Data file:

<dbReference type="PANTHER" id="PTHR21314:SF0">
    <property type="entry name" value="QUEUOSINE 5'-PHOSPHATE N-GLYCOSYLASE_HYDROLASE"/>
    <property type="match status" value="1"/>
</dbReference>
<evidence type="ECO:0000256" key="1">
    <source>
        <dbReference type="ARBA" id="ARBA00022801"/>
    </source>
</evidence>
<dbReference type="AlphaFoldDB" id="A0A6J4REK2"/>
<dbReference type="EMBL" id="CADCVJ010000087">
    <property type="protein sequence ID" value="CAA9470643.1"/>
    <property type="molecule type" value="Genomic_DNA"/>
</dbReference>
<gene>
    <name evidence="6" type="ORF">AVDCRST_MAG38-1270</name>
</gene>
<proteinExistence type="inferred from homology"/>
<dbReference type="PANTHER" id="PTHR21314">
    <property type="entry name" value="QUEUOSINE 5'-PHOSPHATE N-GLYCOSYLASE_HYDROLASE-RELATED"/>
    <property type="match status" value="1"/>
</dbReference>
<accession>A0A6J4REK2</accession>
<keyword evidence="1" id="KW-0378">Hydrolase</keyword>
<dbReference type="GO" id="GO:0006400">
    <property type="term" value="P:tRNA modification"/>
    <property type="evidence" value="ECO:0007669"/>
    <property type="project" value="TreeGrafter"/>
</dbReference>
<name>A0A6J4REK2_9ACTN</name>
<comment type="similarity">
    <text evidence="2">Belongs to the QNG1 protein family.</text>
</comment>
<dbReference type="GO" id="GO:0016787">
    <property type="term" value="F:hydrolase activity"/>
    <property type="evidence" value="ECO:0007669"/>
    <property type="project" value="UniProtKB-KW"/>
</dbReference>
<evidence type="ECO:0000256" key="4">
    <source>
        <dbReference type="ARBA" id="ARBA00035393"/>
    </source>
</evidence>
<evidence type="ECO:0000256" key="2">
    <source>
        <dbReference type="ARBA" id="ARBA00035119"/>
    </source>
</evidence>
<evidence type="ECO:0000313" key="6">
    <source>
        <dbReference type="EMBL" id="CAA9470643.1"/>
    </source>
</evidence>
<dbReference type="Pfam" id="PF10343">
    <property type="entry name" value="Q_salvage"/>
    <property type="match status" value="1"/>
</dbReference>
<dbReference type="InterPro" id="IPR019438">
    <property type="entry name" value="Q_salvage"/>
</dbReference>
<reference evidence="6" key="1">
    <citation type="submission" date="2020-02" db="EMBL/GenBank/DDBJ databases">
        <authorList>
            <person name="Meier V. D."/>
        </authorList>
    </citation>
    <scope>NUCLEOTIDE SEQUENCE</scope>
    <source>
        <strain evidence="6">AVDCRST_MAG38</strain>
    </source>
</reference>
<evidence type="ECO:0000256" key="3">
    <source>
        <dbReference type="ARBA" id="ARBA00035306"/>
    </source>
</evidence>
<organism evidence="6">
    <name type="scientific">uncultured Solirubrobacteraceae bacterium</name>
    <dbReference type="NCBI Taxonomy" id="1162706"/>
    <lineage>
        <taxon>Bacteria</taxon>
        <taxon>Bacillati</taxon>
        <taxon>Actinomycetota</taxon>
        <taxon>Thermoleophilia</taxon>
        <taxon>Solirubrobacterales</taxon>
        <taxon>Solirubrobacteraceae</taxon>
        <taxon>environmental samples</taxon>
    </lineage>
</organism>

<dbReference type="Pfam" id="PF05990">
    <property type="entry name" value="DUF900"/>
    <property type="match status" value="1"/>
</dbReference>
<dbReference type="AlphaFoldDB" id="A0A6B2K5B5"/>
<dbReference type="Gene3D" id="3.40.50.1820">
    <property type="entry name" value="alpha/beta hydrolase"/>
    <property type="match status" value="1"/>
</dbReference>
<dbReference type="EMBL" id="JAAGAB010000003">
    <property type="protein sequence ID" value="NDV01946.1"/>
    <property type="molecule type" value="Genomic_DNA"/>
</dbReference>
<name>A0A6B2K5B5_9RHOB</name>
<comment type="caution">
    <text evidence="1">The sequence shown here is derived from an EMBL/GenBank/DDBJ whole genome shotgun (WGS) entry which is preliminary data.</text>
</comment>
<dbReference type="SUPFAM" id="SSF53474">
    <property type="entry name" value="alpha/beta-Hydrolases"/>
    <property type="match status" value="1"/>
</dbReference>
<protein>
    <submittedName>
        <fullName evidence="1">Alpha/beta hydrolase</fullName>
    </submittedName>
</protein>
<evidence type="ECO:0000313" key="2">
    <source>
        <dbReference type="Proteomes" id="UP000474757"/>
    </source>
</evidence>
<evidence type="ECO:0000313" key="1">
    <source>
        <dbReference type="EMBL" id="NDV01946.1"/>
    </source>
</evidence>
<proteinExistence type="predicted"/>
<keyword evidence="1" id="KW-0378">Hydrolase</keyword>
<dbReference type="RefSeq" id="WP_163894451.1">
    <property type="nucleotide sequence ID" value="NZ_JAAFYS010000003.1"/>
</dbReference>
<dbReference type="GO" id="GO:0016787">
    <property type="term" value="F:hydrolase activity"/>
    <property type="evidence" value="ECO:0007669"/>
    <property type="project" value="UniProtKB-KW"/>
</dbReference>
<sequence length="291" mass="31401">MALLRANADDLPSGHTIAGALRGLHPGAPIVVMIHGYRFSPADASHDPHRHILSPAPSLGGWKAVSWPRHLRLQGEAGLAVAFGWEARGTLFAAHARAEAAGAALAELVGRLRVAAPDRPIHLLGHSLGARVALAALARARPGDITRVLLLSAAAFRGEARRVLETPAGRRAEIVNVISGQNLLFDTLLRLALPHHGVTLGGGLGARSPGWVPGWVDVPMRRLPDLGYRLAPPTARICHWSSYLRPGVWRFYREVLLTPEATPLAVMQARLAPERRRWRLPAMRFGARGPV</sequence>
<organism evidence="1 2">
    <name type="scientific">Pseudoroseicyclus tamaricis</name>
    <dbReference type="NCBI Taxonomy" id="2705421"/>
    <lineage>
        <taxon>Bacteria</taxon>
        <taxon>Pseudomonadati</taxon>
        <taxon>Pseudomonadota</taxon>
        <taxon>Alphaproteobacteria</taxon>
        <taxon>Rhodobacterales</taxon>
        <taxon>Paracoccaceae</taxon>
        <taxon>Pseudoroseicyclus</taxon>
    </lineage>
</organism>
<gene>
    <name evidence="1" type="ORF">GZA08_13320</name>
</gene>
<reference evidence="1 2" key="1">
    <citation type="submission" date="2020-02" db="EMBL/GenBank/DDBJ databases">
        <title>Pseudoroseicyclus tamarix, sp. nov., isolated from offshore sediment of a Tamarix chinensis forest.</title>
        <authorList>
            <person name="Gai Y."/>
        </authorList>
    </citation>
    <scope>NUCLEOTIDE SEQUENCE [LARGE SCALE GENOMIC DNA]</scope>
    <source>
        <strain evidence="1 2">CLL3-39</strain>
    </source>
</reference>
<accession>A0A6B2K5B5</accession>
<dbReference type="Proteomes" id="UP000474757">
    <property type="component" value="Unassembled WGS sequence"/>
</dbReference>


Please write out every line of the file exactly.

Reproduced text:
<dbReference type="PANTHER" id="PTHR21314:SF0">
    <property type="entry name" value="QUEUOSINE 5'-PHOSPHATE N-GLYCOSYLASE_HYDROLASE"/>
    <property type="match status" value="1"/>
</dbReference>
<evidence type="ECO:0000256" key="1">
    <source>
        <dbReference type="ARBA" id="ARBA00022801"/>
    </source>
</evidence>
<dbReference type="AlphaFoldDB" id="A0A6J4REK2"/>
<dbReference type="EMBL" id="CADCVJ010000087">
    <property type="protein sequence ID" value="CAA9470643.1"/>
    <property type="molecule type" value="Genomic_DNA"/>
</dbReference>
<gene>
    <name evidence="6" type="ORF">AVDCRST_MAG38-1270</name>
</gene>
<proteinExistence type="inferred from homology"/>
<dbReference type="PANTHER" id="PTHR21314">
    <property type="entry name" value="QUEUOSINE 5'-PHOSPHATE N-GLYCOSYLASE_HYDROLASE-RELATED"/>
    <property type="match status" value="1"/>
</dbReference>
<accession>A0A6J4REK2</accession>
<keyword evidence="1" id="KW-0378">Hydrolase</keyword>
<dbReference type="GO" id="GO:0006400">
    <property type="term" value="P:tRNA modification"/>
    <property type="evidence" value="ECO:0007669"/>
    <property type="project" value="TreeGrafter"/>
</dbReference>
<name>A0A6J4REK2_9ACTN</name>
<comment type="similarity">
    <text evidence="2">Belongs to the QNG1 protein family.</text>
</comment>
<dbReference type="GO" id="GO:0016787">
    <property type="term" value="F:hydrolase activity"/>
    <property type="evidence" value="ECO:0007669"/>
    <property type="project" value="UniProtKB-KW"/>
</dbReference>
<evidence type="ECO:0000256" key="4">
    <source>
        <dbReference type="ARBA" id="ARBA00035393"/>
    </source>
</evidence>
<evidence type="ECO:0000256" key="2">
    <source>
        <dbReference type="ARBA" id="ARBA00035119"/>
    </source>
</evidence>
<evidence type="ECO:0000313" key="6">
    <source>
        <dbReference type="EMBL" id="CAA9470643.1"/>
    </source>
</evidence>
<dbReference type="Pfam" id="PF10343">
    <property type="entry name" value="Q_salvage"/>
    <property type="match status" value="1"/>
</dbReference>
<dbReference type="InterPro" id="IPR019438">
    <property type="entry name" value="Q_salvage"/>
</dbReference>
<reference evidence="6" key="1">
    <citation type="submission" date="2020-02" db="EMBL/GenBank/DDBJ databases">
        <authorList>
            <person name="Meier V. D."/>
        </authorList>
    </citation>
    <scope>NUCLEOTIDE SEQUENCE</scope>
    <source>
        <strain evidence="6">AVDCRST_MAG38</strain>
    </source>
</reference>
<evidence type="ECO:0000256" key="3">
    <source>
        <dbReference type="ARBA" id="ARBA00035306"/>
    </source>
</evidence>
<organism evidence="6">
    <name type="scientific">uncultured Solirubrobacteraceae bacterium</name>
    <dbReference type="NCBI Taxonomy" id="1162706"/>
    <lineage>
        <taxon>Bacteria</taxon>
        <taxon>Bacillati</taxon>
        <taxon>Actinomycetota</taxon>
        <taxon>Thermoleophilia</taxon>
        <taxon>Solirubrobacterales</taxon>
        <taxon>Solirubrobacteraceae</taxon>
        <taxon>environmental samples</taxon>
    </lineage>
</organism>

<dbReference type="Pfam" id="PF05990">
    <property type="entry name" value="DUF900"/>
    <property type="match status" value="1"/>
</dbReference>
<dbReference type="AlphaFoldDB" id="A0A6B2K5B5"/>
<dbReference type="Gene3D" id="3.40.50.1820">
    <property type="entry name" value="alpha/beta hydrolase"/>
    <property type="match status" value="1"/>
</dbReference>
<dbReference type="EMBL" id="JAAGAB010000003">
    <property type="protein sequence ID" value="NDV01946.1"/>
    <property type="molecule type" value="Genomic_DNA"/>
</dbReference>
<name>A0A6B2K5B5_9RHOB</name>
<comment type="caution">
    <text evidence="1">The sequence shown here is derived from an EMBL/GenBank/DDBJ whole genome shotgun (WGS) entry which is preliminary data.</text>
</comment>
<dbReference type="SUPFAM" id="SSF53474">
    <property type="entry name" value="alpha/beta-Hydrolases"/>
    <property type="match status" value="1"/>
</dbReference>
<protein>
    <submittedName>
        <fullName evidence="1">Alpha/beta hydrolase</fullName>
    </submittedName>
</protein>
<evidence type="ECO:0000313" key="2">
    <source>
        <dbReference type="Proteomes" id="UP000474757"/>
    </source>
</evidence>
<evidence type="ECO:0000313" key="1">
    <source>
        <dbReference type="EMBL" id="NDV01946.1"/>
    </source>
</evidence>
<proteinExistence type="predicted"/>
<keyword evidence="1" id="KW-0378">Hydrolase</keyword>
<dbReference type="RefSeq" id="WP_163894451.1">
    <property type="nucleotide sequence ID" value="NZ_JAAFYS010000003.1"/>
</dbReference>
<dbReference type="GO" id="GO:0016787">
    <property type="term" value="F:hydrolase activity"/>
    <property type="evidence" value="ECO:0007669"/>
    <property type="project" value="UniProtKB-KW"/>
</dbReference>
<sequence length="291" mass="31401">MALLRANADDLPSGHTIAGALRGLHPGAPIVVMIHGYRFSPADASHDPHRHILSPAPSLGGWKAVSWPRHLRLQGEAGLAVAFGWEARGTLFAAHARAEAAGAALAELVGRLRVAAPDRPIHLLGHSLGARVALAALARARPGDITRVLLLSAAAFRGEARRVLETPAGRRAEIVNVISGQNLLFDTLLRLALPHHGVTLGGGLGARSPGWVPGWVDVPMRRLPDLGYRLAPPTARICHWSSYLRPGVWRFYREVLLTPEATPLAVMQARLAPERRRWRLPAMRFGARGPV</sequence>
<organism evidence="1 2">
    <name type="scientific">Pseudoroseicyclus tamaricis</name>
    <dbReference type="NCBI Taxonomy" id="2705421"/>
    <lineage>
        <taxon>Bacteria</taxon>
        <taxon>Pseudomonadati</taxon>
        <taxon>Pseudomonadota</taxon>
        <taxon>Alphaproteobacteria</taxon>
        <taxon>Rhodobacterales</taxon>
        <taxon>Paracoccaceae</taxon>
        <taxon>Pseudoroseicyclus</taxon>
    </lineage>
</organism>
<gene>
    <name evidence="1" type="ORF">GZA08_13320</name>
</gene>
<reference evidence="1 2" key="1">
    <citation type="submission" date="2020-02" db="EMBL/GenBank/DDBJ databases">
        <title>Pseudoroseicyclus tamarix, sp. nov., isolated from offshore sediment of a Tamarix chinensis forest.</title>
        <authorList>
            <person name="Gai Y."/>
        </authorList>
    </citation>
    <scope>NUCLEOTIDE SEQUENCE [LARGE SCALE GENOMIC DNA]</scope>
    <source>
        <strain evidence="1 2">CLL3-39</strain>
    </source>
</reference>
<accession>A0A6B2K5B5</accession>
<dbReference type="Proteomes" id="UP000474757">
    <property type="component" value="Unassembled WGS sequence"/>
</dbReference>